Excluding the short-term impacts of COVID-19, transition risk in the Filipino power sector will likely materialise when the levelized cost of firm or dispatchable renewable energy becomes less than levelised cost of fossil power plants, including high efficiency coal plants. At this point new sources of power generation ought to be domestic renewable energy technologies, such as wind and solar, rather conventional thermal technologies. Considering the current and growing risk of coal stranded assets in the Philippines and realization of stranding from the largest utility company, new build coal plants are making less and less economic or financial sense.[iv]

The Philippines is now on the cusp of this transition. Regional variations and local contexts can of course affect the speed of this transition, especially in power markets where regulations are often the key driver of investment and operational decisions. Regarding the Philippines, there are a number of variables that may speed up or slow down the transition on both the supply and demand side, including the rapid technological development driving low-cost system opportunities, which can now meet or undercut the price of power from the electricity grid, and cannibalize the market for coal-fired generation.

Signs of change

Declining capacity factors for coal has led the Manila Electric Company (MERALCO) to recognize non-performing stranded risk through better tariff management, such as carve-out clause that permits curtailment – meaning MERALCO can opt to buy less power under certain conditions.[v] Moreover, there are regulatory improvements such as the modernization of the wholesale spot market that removes the automatic nomination of coal in dispatch.

According to analysis from IEEFA, over 100 banks and insurers have announced their divestment from coal mining and/or coal power.[vi] This makes financial sense given the deteriorating economics of fossil fuel power and the fact that asset owners and managers have a fiduciary duty to take into consideration financial risks. As capital markets begin to manage energy transition risks more actively, it will be essential for governments to put in place policies that incentivise competitive and domestically secure power sector development. Moreover, we are already seeing leadership by the financial sector regulators in the Philippines. Specifically, the Philippines’ Central Bank’s  Sustainable Finance Framework includes transition risk such as stranding risk – bank’s will have to submit a 3-year work plan to address these risks. This complements the SEC’s mandatory ESG reporting for publicly listed companies for 2019 onward.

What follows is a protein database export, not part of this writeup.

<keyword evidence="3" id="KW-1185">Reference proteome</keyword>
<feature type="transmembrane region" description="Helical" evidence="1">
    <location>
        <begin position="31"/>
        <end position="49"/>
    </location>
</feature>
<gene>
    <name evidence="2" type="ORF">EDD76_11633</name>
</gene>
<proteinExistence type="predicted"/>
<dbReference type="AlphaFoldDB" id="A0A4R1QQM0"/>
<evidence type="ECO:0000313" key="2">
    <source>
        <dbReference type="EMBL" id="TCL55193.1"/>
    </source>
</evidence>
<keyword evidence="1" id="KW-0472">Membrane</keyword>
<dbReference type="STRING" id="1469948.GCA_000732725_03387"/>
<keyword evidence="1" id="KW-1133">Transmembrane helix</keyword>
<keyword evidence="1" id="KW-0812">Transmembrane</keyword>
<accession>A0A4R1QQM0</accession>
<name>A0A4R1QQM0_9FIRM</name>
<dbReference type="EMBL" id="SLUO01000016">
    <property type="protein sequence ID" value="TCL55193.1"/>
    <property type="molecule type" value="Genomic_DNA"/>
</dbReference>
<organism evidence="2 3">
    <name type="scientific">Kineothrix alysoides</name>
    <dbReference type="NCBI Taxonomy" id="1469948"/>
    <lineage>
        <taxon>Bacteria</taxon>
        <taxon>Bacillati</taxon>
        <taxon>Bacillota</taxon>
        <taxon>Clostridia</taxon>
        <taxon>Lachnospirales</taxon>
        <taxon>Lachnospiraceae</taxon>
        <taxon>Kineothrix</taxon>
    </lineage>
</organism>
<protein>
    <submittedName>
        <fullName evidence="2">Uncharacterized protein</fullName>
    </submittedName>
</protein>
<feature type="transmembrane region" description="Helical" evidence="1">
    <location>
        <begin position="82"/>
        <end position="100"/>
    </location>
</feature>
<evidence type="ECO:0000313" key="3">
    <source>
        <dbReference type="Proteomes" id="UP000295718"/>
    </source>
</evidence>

Conclusion and next steps

Amid COVID-19 and its subsequent recovery, there is an opportunity for the Philippines to improve its power system by prioritizing system flexibility and resilience instead of a solely focusing on baseload generation. This requires recalibrating relative prices as well as accurately pricing risks and externalities. A report with report recommendations for policymakers and investors will be published in late October.


Written by Matt Gray, Sara Ahmed (IEEFA) and Aurore Le Galiot.





[iv] Stranded assets are now generally accepted to be those assets that at some time prior to the end of their economic life (as assumed at the investment decision point), are no longer able to earn an economic return (i.e. meet the company’s internal rate of return), as a result of competition from cheaper sources, changes associated with the transition to a low-carbon economy (lower than anticipated demand / prices). Or, in simple terms, assets that turn out to be worth less than expected because of changes associated with the energy transition.